Moammar Gadhafi has ruled Libya since long before the 25-year-old was born, and he hates the dictator enough to risk his life by fighting for the ragtag rebel force battling government troops along a desolate highway on the North African country's Mediterranean coast.
"I will fight forever. I will die or win, like Omar Mukhtar," said Salem, invoking the legendary Libyan hero who fought Italian occupiers in the 1930s, was ultimately executed, and has become a symbol for the new revolutionaries.
The front-line force trying to advance toward Gadhafi's stronghold in the capital Tripoli is surprisingly small. Not counting supporters who bolster them in the towns along their path, it is estimated at 1,500 at most — Libyans from all walks of life, from students and coffeeshop owners to businessmen who picked up whatever weapons they could and joined the fight. No one seems to know their full size, and they could be picking up new members all the time.
Its ramshackle nature explains the dramatic lurches the fighting has taken. Last week, they took control over a stretch of Mediterranean coastal land that included major oil installations in the ports of Brega and Ras Lanouf. They charged enthusiastically further west, reaching within a few dozen miles of Gadhafi's hometown of Sirte, a bastion of support for the leader of 41 years.
03/11/2011 1:03 PM EST
Gaddafi Forces Show Signs Of Victory
Reports the AP:
Moammar Gadhafi's regime has gained momentum with the capture of a key city near Tripoli after days of fierce fighting with rebels.
The battle for Zawiya has emerged as a key test in the government's ability to maintain its hold on the Libyan capital and surrounding areas.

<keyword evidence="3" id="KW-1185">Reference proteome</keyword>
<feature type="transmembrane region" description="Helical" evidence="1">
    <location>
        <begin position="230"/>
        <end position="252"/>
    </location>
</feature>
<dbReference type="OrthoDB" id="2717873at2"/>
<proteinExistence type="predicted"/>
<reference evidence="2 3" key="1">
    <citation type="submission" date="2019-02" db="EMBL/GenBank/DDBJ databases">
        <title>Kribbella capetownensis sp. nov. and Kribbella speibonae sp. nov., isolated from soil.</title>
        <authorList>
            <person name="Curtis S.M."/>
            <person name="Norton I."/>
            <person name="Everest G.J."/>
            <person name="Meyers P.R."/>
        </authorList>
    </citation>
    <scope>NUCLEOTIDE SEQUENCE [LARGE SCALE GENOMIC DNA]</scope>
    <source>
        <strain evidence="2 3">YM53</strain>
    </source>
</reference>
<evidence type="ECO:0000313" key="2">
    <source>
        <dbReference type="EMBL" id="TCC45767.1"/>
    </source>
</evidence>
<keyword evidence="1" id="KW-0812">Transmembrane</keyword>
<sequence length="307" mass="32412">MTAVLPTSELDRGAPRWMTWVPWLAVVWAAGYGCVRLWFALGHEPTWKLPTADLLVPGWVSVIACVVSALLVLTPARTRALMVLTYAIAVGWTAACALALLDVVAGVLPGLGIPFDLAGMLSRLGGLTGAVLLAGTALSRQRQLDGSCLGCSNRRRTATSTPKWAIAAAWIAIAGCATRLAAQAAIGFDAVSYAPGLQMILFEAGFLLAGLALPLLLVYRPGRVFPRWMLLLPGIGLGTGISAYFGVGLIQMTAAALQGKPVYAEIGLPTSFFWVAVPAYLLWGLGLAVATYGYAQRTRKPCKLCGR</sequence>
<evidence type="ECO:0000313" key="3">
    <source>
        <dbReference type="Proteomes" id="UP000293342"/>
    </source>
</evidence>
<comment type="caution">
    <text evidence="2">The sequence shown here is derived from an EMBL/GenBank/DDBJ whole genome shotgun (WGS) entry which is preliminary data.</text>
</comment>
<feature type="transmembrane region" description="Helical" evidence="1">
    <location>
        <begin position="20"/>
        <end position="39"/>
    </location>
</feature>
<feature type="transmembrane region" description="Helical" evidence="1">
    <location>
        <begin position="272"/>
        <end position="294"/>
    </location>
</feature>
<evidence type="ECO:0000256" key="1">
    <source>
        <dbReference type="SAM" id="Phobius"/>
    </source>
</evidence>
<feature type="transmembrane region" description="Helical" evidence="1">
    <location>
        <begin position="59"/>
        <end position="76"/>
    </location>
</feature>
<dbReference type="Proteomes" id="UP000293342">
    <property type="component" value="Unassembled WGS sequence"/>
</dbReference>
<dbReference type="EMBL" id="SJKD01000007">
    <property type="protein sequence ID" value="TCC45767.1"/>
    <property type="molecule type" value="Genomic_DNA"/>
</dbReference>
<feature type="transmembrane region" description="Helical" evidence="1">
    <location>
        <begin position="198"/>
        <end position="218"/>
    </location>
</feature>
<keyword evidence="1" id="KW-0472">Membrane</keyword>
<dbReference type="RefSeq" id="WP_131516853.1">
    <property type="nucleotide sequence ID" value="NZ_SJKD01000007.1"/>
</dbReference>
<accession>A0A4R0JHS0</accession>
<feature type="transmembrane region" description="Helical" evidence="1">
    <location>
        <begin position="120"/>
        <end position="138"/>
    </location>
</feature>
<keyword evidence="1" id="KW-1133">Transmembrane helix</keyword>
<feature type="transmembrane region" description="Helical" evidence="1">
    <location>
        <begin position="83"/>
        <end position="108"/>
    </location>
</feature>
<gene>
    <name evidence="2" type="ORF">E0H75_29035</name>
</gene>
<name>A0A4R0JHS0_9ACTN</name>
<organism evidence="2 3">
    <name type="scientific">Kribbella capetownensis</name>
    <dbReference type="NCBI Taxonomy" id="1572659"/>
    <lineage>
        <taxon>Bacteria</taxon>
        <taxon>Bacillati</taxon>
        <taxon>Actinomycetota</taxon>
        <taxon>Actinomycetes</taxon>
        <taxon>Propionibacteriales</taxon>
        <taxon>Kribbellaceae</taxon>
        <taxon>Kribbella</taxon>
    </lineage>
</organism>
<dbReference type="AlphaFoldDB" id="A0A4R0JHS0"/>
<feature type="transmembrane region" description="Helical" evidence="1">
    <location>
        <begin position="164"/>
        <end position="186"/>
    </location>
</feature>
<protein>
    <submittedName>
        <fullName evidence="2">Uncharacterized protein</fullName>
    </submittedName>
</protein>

The government had claimed victory on Wednesday, but the rebels who are seeking to oust Gadhafi said fighting was ongoing.
An Associated Press reporter, who was escorted with other journalists into the city on Friday, says the main square that had been the center of resistance is clearly in government control.
03/11/2011 12:47 PM EST
Obama On Libya
Obama noted all of the sanctions and property seizures that have already been implemented against Gaddafi, saying, "Across the board, we are tightening the noose on Gaddafi." He says that NATO is discussing potential military actions in Libya, including a no-fly zone, and will meet on Tuesday. He said that a position will be created for a liaison to speak with Libyan opposition groups. He said that the international community had moved quickly to isolate Gaddafi.
Obama said that no options have been taken off the table so far. In response to a question about whether it would ever be acceptable to the U.S. for Gaddafi to stay in power, Obama stated that "it is in the U.S.' interest and the interest of the Libyan people for Gaddafi to leave." He added, however, that when making a decision to engage militarily, he would weigh the "costs and benefits."